Sorry work sucks to that extent. Prior to landing office-jobs, I worked retail in spurts through high school and college, and being idle in that sort of environment is definitely more difficult. In some jobs, you can, in the privacy of your cube, fritter away time. But I still remember in retail that if there’s nothing to do you still need to stand around on the floor and wait. This makes time pass agonizingly slowly. Totally feel your pain. Re: adoption, not seriously, no. The truth is we spend most free weekends with my SIL and kids (our nephews) and somehow that helps a lot — two adorable boys, 6 and 8 now, old enough to play foursquare with, young enough to not yet be embarrassed about hanging out with an aunt and uncle 🙂
I got a good chuckle from your reference to playing Four Square with your nephews. (Though maybe you are referring to some app?) At the risk of revealing my online identity, I can say that I was Four-Square champ for two days one summer at the youth center growing up. You likely heard of me. 🙂
Just to confirm how loyal livingafi was to StartupVille, I will let the readers know that we used to hang out pretty often during this period (and still do). Since I have kids we would stay in most of the time. I remember a night when StartupVille was in its death throes. LoyalEmployee already knew that the sale to Mega was done and didn’t tell me. I work at Mega, doing something unrelated, but still I was surprised that he could keep it in. The next morning I checked Y! And saw the news that the acquisition occurred.
I should mention too that I worked at SoftwareCompany as well. I started in 2004, right as livingafi was leaving. And just for completeness, my other option at the time was at FinancialCompany, so when that didn’t work out, I think you can guess who I passed that opportunity on to… To say the least I find the irony that we have hop-skipped jobs over 10 years remarkable, and pretty accidental. Given my similarity, it’s great to have a friend that is doing this. I am getting a free education (price of a couple beers, bought in NH). Glad to read these and see how things are moving along.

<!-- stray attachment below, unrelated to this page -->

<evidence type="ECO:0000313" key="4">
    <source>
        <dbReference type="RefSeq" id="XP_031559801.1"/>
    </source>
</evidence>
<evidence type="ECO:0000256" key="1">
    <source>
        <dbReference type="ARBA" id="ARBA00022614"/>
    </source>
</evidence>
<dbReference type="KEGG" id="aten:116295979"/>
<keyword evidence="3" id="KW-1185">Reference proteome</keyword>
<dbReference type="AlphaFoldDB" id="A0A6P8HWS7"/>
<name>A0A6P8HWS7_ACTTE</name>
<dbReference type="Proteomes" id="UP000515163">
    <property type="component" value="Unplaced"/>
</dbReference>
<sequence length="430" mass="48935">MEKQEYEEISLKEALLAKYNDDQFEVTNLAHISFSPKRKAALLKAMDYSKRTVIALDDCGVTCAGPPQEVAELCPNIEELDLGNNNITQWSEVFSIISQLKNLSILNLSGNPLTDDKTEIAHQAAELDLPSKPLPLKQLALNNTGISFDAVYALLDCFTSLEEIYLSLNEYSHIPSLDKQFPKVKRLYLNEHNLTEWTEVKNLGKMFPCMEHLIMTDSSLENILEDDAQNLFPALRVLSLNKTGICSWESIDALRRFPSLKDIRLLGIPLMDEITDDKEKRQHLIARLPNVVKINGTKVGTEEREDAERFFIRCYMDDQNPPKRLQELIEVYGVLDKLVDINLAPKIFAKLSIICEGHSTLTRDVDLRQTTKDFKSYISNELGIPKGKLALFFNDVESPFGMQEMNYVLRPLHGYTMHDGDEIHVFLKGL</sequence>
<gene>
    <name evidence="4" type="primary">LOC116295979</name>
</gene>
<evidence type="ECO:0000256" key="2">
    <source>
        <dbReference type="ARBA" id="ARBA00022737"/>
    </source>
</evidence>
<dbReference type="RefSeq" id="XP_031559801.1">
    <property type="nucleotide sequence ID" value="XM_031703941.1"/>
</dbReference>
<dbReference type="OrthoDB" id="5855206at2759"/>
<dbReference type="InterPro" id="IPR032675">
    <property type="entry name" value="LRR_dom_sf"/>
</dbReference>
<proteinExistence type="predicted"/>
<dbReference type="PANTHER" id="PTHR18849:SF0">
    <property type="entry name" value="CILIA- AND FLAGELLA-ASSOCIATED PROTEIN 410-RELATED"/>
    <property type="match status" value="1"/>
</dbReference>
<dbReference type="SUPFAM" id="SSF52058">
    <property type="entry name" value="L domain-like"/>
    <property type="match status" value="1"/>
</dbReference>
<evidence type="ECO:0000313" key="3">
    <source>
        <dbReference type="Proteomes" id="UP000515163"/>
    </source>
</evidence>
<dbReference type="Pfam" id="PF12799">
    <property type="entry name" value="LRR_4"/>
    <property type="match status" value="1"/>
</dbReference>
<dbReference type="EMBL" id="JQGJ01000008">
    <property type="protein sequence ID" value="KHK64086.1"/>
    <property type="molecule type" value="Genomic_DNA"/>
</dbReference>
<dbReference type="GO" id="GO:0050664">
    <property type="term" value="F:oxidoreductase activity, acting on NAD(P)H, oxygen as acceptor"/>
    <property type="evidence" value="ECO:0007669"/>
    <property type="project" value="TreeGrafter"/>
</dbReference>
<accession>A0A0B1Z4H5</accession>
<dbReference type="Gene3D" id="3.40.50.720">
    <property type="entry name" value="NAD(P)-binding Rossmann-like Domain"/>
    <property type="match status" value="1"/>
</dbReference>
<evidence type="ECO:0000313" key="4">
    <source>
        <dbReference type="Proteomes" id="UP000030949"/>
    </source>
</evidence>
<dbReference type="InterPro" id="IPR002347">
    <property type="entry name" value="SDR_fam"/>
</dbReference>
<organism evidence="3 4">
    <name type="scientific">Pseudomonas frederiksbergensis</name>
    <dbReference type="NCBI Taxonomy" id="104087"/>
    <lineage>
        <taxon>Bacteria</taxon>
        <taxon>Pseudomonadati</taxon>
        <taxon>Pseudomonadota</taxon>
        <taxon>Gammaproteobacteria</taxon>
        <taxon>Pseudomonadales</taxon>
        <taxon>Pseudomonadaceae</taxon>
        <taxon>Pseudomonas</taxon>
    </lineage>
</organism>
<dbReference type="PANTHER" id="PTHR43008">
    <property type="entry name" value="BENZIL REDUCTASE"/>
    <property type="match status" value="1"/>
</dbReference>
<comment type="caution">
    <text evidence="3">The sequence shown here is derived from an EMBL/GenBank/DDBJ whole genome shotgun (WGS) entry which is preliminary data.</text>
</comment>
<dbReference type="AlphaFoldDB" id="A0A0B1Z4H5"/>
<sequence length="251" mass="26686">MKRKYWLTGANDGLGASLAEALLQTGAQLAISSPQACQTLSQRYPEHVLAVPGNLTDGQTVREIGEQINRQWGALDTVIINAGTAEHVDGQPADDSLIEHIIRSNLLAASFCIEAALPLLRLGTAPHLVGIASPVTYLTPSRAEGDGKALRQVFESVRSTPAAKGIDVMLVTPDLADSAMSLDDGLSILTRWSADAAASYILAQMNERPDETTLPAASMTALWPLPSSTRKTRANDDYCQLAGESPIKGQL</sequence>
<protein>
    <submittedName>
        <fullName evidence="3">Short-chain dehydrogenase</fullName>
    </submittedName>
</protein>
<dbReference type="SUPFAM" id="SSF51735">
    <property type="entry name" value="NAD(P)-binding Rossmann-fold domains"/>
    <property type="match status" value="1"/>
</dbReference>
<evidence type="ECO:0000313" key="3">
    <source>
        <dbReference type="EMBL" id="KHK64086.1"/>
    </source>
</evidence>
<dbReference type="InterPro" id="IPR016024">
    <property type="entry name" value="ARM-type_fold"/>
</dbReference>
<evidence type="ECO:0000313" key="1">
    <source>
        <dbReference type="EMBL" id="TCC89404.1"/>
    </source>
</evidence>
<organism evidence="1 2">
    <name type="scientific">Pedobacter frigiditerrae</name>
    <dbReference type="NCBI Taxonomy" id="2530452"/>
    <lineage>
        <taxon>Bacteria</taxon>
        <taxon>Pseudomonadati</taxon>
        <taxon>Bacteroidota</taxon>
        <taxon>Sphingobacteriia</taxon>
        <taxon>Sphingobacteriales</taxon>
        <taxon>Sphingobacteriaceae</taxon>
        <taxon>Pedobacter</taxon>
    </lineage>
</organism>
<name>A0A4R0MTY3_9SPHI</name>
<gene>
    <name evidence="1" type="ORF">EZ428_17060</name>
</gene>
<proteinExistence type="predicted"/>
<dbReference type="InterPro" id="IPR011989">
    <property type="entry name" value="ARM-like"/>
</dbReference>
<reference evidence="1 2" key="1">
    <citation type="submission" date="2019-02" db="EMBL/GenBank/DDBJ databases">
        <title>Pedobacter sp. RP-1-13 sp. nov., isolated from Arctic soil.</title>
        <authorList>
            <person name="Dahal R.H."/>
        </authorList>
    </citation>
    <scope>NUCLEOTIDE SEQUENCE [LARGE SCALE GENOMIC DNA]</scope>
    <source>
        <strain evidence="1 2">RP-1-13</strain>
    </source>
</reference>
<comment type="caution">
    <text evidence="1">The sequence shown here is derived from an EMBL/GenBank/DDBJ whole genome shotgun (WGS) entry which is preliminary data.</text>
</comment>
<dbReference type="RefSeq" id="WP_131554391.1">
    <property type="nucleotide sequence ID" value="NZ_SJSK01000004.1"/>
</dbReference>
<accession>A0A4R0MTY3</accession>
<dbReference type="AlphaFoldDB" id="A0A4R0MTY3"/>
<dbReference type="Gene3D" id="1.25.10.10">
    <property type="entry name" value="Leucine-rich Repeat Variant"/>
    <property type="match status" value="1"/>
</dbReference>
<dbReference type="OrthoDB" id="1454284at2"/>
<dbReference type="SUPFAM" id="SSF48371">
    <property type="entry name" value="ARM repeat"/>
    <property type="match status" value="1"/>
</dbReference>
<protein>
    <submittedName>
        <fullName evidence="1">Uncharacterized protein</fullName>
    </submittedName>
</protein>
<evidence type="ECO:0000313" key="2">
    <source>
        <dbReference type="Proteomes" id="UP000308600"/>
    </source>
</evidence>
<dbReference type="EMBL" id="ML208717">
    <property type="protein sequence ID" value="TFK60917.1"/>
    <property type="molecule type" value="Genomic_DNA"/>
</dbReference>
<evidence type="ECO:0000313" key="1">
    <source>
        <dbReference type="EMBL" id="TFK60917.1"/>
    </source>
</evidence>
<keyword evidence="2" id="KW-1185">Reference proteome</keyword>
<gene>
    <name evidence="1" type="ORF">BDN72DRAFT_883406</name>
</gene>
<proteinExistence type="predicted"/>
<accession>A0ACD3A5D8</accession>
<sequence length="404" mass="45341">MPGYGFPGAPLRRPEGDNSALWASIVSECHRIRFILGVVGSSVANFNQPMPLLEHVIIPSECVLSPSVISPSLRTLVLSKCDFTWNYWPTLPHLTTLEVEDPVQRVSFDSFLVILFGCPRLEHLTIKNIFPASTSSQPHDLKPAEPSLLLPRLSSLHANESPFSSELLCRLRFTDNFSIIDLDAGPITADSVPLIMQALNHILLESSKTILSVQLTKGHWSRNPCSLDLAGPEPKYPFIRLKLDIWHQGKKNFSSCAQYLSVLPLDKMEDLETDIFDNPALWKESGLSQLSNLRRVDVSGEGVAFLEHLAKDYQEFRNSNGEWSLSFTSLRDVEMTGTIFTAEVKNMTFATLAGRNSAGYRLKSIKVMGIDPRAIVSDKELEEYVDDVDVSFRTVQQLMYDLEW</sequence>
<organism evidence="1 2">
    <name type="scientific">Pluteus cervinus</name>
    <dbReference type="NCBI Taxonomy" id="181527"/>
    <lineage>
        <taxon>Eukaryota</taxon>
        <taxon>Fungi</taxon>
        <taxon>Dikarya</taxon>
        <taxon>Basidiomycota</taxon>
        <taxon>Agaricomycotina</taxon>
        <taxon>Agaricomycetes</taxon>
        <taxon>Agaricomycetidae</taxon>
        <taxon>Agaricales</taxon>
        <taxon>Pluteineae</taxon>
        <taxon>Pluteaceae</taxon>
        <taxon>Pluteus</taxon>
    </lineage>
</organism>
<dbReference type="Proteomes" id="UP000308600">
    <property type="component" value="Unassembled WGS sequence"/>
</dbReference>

I love that you had such a positive impact on your manager. My husband also had Tea Time on his calendar for a while at his previous job – I think it did great things for morale to get together just to shoot the breeze.
I’m in a Do Nothing job now and it’s pretty sweet. I consider looking for a place closer to home once in a while (half an hour on Rte 3 and 128 each way) but there’s no way I could find something this cushy.
Pingback: Confessions from a High-Paying Job | microBillionaire
Like thegoblinchief, working at a job with no work makes me depressed beyond belief. So drained and de-energized! Gah.
Anyways, I’m definitely enjoying passing the time by reading your blog. Thanks!!
Side note: not sure if you cover this later, but did you have a totally mustachian wedding, or did the union ding the bank account a little bit??
We spent about 2K on our wedding with thirty-ish people which is a decent amount per head — we kept costs down by instead being sure to not invite too many humans. Immediate family and inner circle friends only. She didn’t want a nice ring, though, so I saved money there. “Let’s buy a house with that money instead,” she said. That’s my kind of woman 😉
BTW, sorry to hear about your own job-related woes. Keep your head up, though, you’re on a path that will lead you out of this. And you can always look for other opportunities along the way. God knows I did.
Wow, well done! We spent $7k on a 50-people wedding (open bar – need I say more?) but with the generousity of our guests, ended up breaking even.
In four months I’m moving to a bigger city with more opportunity, so I’ll be into a new job soon enough 🙂 Your experiences definitely inspire me! Many thanks.